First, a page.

Ruling would slow Moroccan exports to EU in case brought by independentist Polisario Front
The European Union’s general court on Wednesday annulled the 27-country bloc’s approval of agriculture and fishing agreements that allow Morocco to export goods from Western Sahara.
The ruling could damage the EU’s relationship with Morocco, although the court said the effects of the 2019 agreements would be maintained over a certain period “to preserve the European Union’s external action and legal certainty over its international commitments.”
The EU is Morocco’s leading trade partner and the biggest foreign investor in the North African kingdom, according to the bloc.
The case was brought to the court by the Polisario Front, the movement seeking Western Sahara’s independence from Morocco. The movement challenged decisions by the European Council, the body that acts on behalf of EU member countries.
In its findings, the court determined that the Polisario Front was “recognized internationally as a representative of the people of Western Sahara,” and that the EU did not ensure it secured the consent of the Saharawi people before sealing the agreements with Morocco.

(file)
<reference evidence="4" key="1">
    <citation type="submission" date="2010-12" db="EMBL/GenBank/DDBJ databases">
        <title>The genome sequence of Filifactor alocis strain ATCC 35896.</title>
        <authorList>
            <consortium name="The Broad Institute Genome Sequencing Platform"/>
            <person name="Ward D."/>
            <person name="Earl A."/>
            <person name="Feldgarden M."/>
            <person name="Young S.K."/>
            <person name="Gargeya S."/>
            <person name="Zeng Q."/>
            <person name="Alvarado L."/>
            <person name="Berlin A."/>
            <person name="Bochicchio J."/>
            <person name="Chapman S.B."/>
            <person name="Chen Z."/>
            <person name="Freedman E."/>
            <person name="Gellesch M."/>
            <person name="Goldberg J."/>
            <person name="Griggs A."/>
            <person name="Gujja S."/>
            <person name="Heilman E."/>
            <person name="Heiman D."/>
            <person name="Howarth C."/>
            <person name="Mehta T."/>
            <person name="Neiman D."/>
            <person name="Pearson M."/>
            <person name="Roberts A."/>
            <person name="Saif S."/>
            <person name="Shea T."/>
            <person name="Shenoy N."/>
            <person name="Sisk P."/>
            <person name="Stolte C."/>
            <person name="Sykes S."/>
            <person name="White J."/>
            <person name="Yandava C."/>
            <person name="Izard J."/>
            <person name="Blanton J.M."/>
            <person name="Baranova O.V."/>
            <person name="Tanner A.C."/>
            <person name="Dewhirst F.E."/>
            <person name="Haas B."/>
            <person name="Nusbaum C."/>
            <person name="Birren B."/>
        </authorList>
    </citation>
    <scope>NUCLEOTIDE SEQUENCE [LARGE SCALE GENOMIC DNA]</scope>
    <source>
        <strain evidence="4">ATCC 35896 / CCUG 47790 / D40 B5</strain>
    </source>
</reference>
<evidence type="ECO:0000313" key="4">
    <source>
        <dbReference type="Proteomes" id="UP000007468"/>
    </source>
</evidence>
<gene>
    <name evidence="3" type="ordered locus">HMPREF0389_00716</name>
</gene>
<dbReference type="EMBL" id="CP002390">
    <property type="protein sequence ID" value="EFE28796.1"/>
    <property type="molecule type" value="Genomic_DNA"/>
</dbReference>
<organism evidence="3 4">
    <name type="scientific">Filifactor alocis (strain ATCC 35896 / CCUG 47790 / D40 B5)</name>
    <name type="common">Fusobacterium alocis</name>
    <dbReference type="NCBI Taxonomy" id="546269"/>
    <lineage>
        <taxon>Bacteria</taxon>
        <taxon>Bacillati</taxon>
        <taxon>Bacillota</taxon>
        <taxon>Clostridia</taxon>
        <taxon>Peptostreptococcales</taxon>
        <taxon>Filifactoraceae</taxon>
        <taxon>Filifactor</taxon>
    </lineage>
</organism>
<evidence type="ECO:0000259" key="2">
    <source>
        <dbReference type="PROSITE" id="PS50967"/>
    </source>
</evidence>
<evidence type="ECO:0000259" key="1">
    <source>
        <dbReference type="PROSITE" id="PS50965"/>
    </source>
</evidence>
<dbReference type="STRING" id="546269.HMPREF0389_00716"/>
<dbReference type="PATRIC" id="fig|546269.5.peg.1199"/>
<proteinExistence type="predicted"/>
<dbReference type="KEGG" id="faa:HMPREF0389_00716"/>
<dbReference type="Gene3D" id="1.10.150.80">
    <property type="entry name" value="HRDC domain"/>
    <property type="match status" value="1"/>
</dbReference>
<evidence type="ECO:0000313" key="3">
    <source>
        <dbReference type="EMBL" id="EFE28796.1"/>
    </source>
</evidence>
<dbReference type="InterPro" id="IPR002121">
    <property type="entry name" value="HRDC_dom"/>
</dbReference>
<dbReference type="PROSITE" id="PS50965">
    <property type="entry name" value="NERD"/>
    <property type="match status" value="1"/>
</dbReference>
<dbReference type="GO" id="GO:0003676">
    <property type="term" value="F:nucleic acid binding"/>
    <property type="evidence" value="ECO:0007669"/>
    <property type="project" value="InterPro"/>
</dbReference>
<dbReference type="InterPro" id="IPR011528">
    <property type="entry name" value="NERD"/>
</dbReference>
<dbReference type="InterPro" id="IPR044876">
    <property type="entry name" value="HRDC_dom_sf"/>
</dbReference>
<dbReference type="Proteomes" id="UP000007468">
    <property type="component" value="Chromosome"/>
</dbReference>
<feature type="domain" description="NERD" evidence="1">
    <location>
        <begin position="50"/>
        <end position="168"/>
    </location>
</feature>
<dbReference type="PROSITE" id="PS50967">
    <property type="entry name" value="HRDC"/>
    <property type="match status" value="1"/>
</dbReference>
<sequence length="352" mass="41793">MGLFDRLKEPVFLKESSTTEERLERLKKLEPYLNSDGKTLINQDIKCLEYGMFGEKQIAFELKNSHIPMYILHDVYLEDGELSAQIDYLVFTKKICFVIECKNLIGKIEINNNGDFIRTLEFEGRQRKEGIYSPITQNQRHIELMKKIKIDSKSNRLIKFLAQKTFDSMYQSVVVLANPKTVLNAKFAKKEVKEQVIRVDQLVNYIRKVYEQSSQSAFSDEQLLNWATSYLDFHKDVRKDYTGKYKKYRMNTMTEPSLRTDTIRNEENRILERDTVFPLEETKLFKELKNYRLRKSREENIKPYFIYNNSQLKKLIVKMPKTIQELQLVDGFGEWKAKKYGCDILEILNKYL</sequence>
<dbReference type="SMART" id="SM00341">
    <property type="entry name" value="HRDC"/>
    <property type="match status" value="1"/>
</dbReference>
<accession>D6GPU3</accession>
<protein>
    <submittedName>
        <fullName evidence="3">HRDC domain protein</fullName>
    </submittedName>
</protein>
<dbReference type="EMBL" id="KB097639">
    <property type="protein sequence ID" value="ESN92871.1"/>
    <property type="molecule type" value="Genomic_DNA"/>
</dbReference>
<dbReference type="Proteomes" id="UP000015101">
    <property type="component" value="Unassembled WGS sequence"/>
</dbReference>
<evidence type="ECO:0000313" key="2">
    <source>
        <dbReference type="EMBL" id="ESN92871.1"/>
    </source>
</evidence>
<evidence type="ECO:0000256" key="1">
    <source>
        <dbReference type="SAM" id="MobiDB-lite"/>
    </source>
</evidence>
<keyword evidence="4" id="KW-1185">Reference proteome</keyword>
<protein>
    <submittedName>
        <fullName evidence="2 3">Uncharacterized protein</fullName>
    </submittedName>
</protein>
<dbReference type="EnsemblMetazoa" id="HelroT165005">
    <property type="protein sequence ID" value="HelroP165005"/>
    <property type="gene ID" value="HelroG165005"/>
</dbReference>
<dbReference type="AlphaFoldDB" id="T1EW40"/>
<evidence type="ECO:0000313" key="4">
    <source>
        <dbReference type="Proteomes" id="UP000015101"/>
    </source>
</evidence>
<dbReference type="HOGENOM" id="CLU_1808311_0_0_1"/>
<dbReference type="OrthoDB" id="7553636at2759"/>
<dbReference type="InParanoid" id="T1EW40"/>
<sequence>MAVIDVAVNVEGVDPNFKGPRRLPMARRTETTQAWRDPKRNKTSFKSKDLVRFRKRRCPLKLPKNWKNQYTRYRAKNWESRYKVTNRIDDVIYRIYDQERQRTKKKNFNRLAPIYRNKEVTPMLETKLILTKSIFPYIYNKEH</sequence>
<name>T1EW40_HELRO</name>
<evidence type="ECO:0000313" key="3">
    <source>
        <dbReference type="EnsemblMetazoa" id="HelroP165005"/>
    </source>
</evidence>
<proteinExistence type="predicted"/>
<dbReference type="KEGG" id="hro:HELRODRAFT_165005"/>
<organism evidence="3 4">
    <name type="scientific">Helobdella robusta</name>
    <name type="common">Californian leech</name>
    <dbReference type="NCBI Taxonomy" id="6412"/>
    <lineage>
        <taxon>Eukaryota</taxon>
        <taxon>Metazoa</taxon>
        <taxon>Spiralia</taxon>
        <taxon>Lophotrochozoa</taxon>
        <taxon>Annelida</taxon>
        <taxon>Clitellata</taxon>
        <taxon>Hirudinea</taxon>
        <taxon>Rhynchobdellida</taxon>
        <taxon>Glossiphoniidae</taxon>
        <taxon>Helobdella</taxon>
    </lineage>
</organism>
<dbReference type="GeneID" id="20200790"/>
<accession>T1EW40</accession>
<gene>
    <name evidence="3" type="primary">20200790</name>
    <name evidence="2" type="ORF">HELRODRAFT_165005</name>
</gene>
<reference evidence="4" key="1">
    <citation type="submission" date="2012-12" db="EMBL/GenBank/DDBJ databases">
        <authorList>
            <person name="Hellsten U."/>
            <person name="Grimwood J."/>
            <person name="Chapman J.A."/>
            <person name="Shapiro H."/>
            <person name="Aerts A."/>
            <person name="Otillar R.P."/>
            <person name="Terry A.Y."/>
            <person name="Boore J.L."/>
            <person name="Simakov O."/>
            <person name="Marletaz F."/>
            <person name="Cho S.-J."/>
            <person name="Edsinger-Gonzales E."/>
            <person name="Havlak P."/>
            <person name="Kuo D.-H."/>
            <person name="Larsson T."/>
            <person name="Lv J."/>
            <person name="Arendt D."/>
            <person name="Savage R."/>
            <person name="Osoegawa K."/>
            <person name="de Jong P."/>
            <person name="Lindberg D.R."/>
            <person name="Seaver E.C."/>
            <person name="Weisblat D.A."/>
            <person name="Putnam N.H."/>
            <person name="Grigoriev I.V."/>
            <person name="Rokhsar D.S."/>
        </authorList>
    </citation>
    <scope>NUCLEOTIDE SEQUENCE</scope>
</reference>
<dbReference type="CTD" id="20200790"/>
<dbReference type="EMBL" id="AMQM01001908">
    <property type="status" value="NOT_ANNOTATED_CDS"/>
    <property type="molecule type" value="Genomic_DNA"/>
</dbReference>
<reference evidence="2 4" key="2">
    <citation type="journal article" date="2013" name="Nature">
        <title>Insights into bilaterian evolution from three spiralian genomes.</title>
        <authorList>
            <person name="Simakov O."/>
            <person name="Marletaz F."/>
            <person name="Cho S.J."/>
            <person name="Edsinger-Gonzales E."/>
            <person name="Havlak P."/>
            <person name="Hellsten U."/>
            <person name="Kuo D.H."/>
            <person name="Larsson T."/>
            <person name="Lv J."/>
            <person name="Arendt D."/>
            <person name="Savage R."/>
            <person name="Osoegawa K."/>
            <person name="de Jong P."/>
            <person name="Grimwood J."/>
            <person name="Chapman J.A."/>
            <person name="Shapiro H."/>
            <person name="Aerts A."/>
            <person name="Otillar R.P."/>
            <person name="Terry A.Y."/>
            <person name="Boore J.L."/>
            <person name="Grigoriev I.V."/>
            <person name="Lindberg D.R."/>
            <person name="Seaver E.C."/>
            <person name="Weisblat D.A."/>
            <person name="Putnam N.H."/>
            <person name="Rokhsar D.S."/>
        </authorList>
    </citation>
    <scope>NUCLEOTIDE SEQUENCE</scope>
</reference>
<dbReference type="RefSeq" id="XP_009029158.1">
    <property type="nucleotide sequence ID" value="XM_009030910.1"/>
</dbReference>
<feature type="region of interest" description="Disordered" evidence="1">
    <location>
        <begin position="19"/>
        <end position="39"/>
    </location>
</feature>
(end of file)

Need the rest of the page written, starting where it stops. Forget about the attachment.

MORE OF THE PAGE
In a joint statement, the EU’s top diplomat, Josep Borrell, and Morocco’s minister of foreign affairs, Nasser Bourita, said they will take measures “to ensure the legal framework which guarantees the continuation and stability of trade relations.”
Oubi Bachir, the Polisario representative to the EU, celebrated “a great victory for the desert cause” in a message posted on Twitter.
The European Court of Justice ruled in February 2018 that a fisheries agreement between the EU and Morocco could not include the waters off Western Sahara.
Morocco considers the vast, mineral-rich Western Sahara its “southern provinces” and rejects any actions it regards as a threat to its territorial integrity. The territory’s status is one of the most sensitive topics in the North African kingdom.
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